Wednesday 11 January 2017

A Conversation with Addison Jones

Addison Jones is the author of four novels and a collection of short stories, all written under the name of Cynthia Rogerson. Her short stories have been broadcast, anthologised, short-listed and included in literary magazines. She holds a RLF Fellowship at Dundee University, and supervises for the University of Edinburgh’s creative writing program.

Set near San Francisco, this warm and funny novel follows the fortunes and failures of Jack and Milly for sixty years. They marry in 1952, and typical of post-war couples, shift up a class. Optimistic and full of plans, they see themselves living the American Dream. Through the years they cling to each other despite having little in common. But the clinging doesn’t always preclude infidelity or disappointment, and the social changes they live through impact on their relationship in complex and surprising ways. Ultimately, though, what holds them together is stronger than what pulls them apart. This is a love story that tells the truth – or one or two truths – about love and marriage.

‘...a master of fresh and sparky writing. A spirited and inventive novel by a Scots writer of considerable gifts.’

                                                                                    -The Guardian

We'd like to thank Addison/Cynthia for taking part in A Conversation and wish her good writing and good luck with the forthcoming novel.

Tell us of your journey as a writer 

My writing life began not long after my reading life began – probably about seven years old, when I got my first diary. I could imagine nothing finer than being a writer. For the next twenty years or so, I honed my writing mostly through letters, essays and diaries. I was able to think more clearly when writing. I wrote the occasional short story or poem but didn’t really take writing fiction seriously till my late thirties. with four young children I was in desperate need of an alternative reality. I read for escape, and writing was a natural extension of that.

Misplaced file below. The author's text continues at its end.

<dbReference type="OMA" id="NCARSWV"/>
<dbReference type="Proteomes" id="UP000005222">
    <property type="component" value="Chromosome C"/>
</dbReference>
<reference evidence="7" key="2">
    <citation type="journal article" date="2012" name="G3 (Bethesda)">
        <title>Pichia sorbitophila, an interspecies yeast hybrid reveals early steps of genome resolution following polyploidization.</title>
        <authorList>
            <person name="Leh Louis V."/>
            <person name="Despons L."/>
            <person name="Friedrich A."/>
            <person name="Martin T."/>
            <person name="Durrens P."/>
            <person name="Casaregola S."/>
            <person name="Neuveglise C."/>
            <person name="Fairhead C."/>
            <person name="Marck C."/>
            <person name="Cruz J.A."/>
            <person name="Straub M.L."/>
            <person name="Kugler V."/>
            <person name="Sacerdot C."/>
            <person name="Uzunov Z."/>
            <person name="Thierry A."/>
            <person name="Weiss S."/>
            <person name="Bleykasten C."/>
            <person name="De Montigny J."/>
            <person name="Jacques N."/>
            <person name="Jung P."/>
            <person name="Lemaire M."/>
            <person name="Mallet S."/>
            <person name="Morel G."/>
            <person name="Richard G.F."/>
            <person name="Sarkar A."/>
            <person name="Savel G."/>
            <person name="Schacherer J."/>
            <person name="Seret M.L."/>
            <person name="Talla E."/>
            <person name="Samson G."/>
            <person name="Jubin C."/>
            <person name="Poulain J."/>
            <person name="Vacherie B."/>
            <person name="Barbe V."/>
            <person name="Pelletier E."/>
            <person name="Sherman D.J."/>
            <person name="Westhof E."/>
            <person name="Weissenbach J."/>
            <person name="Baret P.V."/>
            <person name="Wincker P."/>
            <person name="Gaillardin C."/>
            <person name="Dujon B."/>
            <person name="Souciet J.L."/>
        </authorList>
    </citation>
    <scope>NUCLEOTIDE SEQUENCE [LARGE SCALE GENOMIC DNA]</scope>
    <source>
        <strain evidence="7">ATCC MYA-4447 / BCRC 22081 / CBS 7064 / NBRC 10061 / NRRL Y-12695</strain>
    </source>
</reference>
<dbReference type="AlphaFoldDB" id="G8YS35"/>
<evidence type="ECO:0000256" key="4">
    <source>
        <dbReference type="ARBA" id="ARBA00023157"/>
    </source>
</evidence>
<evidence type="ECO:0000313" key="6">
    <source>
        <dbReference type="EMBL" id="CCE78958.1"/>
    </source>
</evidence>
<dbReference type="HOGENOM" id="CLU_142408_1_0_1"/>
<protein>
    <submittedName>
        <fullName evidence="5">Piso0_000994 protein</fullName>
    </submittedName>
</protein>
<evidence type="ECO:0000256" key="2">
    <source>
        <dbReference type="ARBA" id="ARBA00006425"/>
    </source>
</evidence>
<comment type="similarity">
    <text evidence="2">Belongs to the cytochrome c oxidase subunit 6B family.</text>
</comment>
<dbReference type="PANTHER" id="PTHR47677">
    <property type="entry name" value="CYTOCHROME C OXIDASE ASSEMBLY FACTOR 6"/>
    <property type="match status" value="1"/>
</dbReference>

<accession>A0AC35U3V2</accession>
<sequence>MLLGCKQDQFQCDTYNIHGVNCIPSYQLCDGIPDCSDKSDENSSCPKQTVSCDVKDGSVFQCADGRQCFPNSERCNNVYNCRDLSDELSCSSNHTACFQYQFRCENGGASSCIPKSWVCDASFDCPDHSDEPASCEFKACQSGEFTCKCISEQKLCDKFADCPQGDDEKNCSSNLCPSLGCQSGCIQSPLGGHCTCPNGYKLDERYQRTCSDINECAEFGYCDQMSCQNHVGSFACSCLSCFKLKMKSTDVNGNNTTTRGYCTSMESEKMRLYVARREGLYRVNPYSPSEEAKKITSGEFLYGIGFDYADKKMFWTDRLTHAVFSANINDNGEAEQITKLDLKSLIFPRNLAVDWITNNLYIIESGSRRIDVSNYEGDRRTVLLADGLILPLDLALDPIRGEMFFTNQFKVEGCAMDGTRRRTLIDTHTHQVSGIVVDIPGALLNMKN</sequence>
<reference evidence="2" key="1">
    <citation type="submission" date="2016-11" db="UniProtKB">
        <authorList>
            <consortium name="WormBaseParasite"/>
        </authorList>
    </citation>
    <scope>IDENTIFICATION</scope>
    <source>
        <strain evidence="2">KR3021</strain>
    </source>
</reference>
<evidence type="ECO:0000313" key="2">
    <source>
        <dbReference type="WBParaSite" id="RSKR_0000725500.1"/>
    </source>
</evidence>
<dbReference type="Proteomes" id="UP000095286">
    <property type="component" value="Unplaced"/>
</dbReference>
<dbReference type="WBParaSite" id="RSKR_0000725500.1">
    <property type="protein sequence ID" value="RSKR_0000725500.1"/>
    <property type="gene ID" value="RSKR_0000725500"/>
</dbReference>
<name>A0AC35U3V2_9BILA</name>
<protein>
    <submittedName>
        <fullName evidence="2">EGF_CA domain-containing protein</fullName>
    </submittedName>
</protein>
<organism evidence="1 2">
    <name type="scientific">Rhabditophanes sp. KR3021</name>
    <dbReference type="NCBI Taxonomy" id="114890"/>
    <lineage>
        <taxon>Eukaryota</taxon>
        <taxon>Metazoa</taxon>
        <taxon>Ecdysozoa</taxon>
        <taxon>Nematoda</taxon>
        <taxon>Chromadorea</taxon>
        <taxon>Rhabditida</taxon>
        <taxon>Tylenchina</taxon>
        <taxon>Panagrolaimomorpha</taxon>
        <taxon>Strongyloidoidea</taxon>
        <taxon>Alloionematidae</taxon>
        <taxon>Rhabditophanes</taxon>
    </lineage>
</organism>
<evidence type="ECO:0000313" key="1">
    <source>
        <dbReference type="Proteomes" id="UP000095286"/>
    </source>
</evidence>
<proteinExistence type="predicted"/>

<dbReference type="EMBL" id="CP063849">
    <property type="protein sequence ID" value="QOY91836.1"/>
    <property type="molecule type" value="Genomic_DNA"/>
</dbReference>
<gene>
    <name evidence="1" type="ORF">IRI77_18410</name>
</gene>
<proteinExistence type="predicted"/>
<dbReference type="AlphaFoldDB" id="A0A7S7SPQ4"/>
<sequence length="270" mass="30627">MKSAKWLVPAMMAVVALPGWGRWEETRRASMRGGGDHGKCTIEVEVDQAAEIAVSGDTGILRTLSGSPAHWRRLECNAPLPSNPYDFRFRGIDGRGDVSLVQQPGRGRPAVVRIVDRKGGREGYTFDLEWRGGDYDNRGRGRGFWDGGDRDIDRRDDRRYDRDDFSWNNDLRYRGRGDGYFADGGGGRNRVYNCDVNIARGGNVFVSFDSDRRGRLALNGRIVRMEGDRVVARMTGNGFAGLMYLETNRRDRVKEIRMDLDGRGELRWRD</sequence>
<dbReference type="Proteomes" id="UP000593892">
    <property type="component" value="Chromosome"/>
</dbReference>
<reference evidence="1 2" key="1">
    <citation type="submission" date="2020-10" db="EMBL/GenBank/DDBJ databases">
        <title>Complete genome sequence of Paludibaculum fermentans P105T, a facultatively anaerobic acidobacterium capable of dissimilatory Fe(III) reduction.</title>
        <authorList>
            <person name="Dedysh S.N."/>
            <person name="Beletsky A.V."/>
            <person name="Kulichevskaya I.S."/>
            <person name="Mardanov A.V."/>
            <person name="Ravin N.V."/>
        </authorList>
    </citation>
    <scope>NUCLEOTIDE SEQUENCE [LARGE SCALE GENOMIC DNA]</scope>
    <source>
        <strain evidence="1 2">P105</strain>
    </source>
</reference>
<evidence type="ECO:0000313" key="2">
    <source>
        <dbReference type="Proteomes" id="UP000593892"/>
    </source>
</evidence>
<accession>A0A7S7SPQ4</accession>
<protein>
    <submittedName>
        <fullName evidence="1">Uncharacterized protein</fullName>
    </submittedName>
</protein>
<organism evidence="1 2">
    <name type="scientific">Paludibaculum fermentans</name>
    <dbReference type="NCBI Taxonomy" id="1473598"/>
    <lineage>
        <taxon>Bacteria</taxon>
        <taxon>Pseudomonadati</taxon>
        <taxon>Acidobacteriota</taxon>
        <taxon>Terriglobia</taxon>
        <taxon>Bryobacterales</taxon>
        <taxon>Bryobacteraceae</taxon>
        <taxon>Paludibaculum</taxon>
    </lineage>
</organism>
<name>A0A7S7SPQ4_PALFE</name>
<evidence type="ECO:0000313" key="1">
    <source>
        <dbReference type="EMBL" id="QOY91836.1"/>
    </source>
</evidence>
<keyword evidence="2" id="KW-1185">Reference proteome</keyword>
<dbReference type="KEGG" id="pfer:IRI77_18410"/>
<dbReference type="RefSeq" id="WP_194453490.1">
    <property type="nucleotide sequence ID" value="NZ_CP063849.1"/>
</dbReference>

How do you see your role as a writer and what do you like most about it? 

I don’t really think of my writing in those terms, as if my writing has a purpose to the wider world. If it does at all, beyond escape and entertainment, perhaps it’s to allow people to understand they are not alone in whatever weird way they secretly perceive themselves. I try to present a forgivable version of human frailty.

I mostly enjoy – not the finished product - but the process when it is going well. Those rare moments when I suddenly love what I have written.

Have you ever created a character who you dislike but find yourself empathising with? 

YES. It is my goal with every single story.

What has been your experience of writing about diverse characters? 

I can’t imagine any way to write that does not involve this. It is not easy to create and sustain individuals who are quite different – but anything else would not be worth writing or reading. Even folk who appear similar on the surface, are always incredibly complex and contradictory, once that surface is scratched. It is my job to scratch the surface.

If you could be transported instantly, anywhere in the world, where would you most like to spend your time writing? And why? 

I like my life as it is, where it is. On the other hand, I can happily write anywhere, so maybe it is a moot question.

What is the one book you wish you had written? 

The Heart is Lonely Hunter by Carson MacCullers

What advice do you have for would be novelists/writers? 

WRITE A LOT. (Expect nothing, just keep at it.) LIVE YOUR LIFE – fully and perceptively. Observe, listen, think hard, dream hard too.

What are you currently working on? What can we look forward to reading? 

A collection of stories based on characters who share a bed – but not your typical married couple or romance. More old person and carer, gay guy and straight woman, homeless person and dog, etc.

Who is your favourite literary character from childhood and why? 

Scout in To Kill a Mockingbird.

Thank you to Sandstone Press for the review copy

You can follow Addison/Cynthia on Twitter: @cynthiarogerson

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